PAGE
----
“Expanding this successful standard will not only save the federal government and general aviation pilots millions of dollars each year, it will also improve safety and foster a more open dialogue with pilots and their personal physicians,” the board wrote.
This is the latest in a series of appeals to speed up the review process so the FAA’s NPRM can be opened for public comment. Similar requests have been made by 11 senators led by John Boozman (R-Ark.) and Jon Tester (D-Mont.), who are co-sponsoring legislation to reform the third class medical process; representatives Todd Rokita (R-Ind.) and Sam Graves (R-Mo.); 32 members of the House General Aviation Caucus; Senate GA Caucus Co-chair Mark Begich (D-Alaska); and a coalition of seven GA industry groups led by AOPA.
A promised top-down review of general aviation enforcement practices by Customs and Border Protection’s (CBP) Office of Air and Marine shows that the agency has heard GA concerns, although AOPA will remain vigilant to ensure the rights and freedoms of pilots are respected.
The review cites “opportunities for improvement” and notes that changes have been implemented to increase accountability; improve training; and use CBP personnel, rather than local law enforcement, for stops of GA aircraft. The report also promises that the Office of Air and Marine is taking steps to improve communication with the GA community.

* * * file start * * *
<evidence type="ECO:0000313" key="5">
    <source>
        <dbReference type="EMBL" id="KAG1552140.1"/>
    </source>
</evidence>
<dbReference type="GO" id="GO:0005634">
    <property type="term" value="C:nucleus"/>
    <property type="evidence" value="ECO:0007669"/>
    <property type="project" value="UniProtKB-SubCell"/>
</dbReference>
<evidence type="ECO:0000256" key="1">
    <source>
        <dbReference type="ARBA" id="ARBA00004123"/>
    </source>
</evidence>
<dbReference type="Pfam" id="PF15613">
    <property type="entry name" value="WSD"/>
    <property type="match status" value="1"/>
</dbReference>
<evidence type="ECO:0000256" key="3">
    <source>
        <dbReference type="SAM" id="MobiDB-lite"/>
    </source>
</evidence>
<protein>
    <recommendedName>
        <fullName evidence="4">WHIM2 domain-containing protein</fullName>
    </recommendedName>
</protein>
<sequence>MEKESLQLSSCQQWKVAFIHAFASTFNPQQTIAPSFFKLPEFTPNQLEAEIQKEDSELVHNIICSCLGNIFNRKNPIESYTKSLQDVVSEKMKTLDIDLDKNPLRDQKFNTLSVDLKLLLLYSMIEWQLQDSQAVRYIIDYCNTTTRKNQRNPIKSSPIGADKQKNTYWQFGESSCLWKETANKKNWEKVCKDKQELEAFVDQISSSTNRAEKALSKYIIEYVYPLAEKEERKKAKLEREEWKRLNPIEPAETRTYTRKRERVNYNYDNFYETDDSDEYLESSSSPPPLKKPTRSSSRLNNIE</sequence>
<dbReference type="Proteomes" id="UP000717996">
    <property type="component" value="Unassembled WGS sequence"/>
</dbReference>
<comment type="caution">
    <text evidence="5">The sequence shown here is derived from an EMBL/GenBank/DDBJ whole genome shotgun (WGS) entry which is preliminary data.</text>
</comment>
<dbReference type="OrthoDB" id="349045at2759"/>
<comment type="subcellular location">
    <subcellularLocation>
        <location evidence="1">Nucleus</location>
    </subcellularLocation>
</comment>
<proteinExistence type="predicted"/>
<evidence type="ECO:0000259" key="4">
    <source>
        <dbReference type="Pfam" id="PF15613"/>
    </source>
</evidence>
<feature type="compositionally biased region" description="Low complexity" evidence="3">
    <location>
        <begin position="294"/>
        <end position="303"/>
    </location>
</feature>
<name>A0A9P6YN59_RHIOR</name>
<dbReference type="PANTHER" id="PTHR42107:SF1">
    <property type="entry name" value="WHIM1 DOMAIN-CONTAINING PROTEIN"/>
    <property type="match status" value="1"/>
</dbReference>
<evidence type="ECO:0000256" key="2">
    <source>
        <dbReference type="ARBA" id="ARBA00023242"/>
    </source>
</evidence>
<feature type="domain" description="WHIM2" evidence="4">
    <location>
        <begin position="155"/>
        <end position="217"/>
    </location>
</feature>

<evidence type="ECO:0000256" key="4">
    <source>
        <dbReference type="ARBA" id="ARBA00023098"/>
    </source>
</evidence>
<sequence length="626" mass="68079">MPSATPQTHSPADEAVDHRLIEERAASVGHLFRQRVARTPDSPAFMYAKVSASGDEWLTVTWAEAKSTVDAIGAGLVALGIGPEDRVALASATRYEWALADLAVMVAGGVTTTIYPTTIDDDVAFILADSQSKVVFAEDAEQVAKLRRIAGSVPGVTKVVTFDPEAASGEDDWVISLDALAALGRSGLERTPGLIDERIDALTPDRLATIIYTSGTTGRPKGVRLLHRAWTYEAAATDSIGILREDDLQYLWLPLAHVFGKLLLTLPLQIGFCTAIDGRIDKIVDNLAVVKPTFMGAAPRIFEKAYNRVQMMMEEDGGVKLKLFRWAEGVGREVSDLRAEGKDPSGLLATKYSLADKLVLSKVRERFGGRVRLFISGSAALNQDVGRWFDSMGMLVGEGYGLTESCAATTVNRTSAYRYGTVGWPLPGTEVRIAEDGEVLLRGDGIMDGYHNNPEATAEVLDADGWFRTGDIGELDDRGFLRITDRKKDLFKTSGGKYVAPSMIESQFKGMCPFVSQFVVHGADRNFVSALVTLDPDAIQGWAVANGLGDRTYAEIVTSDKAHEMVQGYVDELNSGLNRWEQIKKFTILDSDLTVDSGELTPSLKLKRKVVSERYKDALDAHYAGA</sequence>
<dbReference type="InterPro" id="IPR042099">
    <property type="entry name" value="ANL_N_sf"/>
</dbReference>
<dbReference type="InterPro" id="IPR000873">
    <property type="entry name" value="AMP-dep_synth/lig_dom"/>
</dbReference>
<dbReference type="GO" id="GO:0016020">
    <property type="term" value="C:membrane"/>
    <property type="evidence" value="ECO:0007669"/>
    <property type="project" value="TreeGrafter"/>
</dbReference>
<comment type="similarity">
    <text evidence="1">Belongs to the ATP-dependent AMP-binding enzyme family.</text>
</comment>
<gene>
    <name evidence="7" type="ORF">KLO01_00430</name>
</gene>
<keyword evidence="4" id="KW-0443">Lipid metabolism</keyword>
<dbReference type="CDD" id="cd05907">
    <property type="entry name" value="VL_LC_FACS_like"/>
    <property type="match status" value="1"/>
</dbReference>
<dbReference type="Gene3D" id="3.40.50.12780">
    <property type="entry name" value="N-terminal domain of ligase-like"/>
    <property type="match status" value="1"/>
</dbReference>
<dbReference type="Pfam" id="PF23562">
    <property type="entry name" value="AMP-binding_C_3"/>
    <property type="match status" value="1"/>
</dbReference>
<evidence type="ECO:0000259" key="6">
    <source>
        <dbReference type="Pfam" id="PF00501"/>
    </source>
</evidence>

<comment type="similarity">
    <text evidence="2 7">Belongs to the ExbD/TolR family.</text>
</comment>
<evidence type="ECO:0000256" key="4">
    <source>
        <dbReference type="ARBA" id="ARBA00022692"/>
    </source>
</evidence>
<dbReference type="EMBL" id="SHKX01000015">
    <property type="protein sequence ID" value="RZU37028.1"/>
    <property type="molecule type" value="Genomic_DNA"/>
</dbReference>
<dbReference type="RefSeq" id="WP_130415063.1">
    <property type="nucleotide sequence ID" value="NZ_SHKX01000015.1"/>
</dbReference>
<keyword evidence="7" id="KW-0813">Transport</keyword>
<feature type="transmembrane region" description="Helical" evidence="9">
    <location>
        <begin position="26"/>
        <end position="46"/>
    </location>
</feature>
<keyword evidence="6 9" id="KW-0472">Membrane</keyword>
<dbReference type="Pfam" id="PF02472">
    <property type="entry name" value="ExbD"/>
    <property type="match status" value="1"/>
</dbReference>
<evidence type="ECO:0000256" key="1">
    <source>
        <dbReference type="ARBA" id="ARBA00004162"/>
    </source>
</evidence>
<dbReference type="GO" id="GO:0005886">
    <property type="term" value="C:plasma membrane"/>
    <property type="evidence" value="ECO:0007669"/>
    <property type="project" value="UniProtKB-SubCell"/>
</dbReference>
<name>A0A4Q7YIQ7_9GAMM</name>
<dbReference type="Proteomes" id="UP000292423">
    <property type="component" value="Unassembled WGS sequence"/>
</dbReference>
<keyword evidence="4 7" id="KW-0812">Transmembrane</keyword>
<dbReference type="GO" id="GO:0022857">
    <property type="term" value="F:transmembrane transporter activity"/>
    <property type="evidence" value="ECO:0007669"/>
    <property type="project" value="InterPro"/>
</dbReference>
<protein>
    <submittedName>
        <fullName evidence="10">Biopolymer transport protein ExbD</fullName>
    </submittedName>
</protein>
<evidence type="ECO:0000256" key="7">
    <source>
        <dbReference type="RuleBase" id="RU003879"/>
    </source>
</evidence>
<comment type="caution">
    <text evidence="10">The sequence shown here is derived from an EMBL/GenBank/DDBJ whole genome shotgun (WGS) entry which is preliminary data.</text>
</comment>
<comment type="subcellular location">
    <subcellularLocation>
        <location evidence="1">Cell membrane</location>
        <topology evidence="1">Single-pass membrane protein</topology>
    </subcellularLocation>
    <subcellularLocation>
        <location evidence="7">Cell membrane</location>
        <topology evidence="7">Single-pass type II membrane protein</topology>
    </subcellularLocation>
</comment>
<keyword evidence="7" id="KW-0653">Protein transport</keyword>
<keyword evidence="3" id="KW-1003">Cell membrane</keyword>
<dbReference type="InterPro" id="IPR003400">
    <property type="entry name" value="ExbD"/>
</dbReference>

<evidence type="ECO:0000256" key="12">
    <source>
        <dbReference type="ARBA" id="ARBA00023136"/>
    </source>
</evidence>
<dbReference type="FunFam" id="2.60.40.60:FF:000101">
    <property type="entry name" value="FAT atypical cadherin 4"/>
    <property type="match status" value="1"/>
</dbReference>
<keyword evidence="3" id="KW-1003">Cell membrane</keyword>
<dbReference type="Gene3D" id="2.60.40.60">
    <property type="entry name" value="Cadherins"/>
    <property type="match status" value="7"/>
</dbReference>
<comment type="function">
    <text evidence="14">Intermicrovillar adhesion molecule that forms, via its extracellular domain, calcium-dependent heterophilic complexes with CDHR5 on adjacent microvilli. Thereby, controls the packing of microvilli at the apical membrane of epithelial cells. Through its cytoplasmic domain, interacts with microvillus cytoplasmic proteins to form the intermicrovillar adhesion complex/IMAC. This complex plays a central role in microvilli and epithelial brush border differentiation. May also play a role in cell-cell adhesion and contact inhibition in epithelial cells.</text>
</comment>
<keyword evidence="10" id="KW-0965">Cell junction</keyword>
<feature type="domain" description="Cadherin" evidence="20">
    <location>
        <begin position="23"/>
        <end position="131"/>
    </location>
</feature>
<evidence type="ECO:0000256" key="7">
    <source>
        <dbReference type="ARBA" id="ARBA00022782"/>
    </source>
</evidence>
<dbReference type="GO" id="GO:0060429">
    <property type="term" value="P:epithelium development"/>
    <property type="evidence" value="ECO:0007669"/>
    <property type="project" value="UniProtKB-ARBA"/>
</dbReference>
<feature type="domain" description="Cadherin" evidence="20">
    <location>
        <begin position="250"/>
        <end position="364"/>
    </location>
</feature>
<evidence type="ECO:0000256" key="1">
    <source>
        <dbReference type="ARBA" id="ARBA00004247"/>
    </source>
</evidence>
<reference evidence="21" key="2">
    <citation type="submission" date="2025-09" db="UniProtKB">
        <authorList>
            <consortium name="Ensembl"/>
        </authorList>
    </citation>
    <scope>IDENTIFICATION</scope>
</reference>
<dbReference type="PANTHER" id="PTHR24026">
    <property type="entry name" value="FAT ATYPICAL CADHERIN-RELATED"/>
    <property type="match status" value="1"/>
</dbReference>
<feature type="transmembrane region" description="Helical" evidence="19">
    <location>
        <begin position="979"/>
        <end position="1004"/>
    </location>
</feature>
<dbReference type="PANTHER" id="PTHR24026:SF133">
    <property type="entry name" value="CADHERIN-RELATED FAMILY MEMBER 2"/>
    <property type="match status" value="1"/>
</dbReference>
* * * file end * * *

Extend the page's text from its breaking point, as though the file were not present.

“We’re pleased that CBP’s air and marine division has acknowledged our concerns and recognized the need for change,” said AOPA President Mark Baker. “It is encouraging that they are implementing programs to help ensure agency accountability, improve training, and enhance communication with the general aviation community. Recently, we haven’t seen any more of the egregious, unwarranted stops our members had been reporting, and that’s good news. But we will remain vigilant to ensure that the rights of law-abiding pilots are respected.”
Baker met with CBP Commissioner Gil Kerlikowske earlier this year to object to the unwarranted stops of GA aircraft. Several members of Congress also expressed concern. Kerlikowske promised to deliver a top-down review of the agency’s general aviation enforcement procedures when he was questioned during his confirmation hearing earlier this year.
“We appreciate the leadership of Sen. Pat Roberts (R-Kan.) and Rep. Sam Graves (R-Mo.) on this issue,” Baker added. “They listened to the concerns of the GA community and helped shine a light on questionable practices, paving the way for better relationships between pilots, CBP, and other law enforcement organizations.”
The Office of Air and Marine has implemented a tracking system that requires officers to log all contacts with general aviation pilots in order to reduce the likelihood of repeat unwarranted encounters. But while this system may provide increased accountability within CBP, the records are not subject to Freedom of Information Act requests and cannot be reviewed by the public.
The agency also has made changes to increase the use of CBP officers when making GA stops, rather than depending on local law enforcement officers who may not have experience with GA.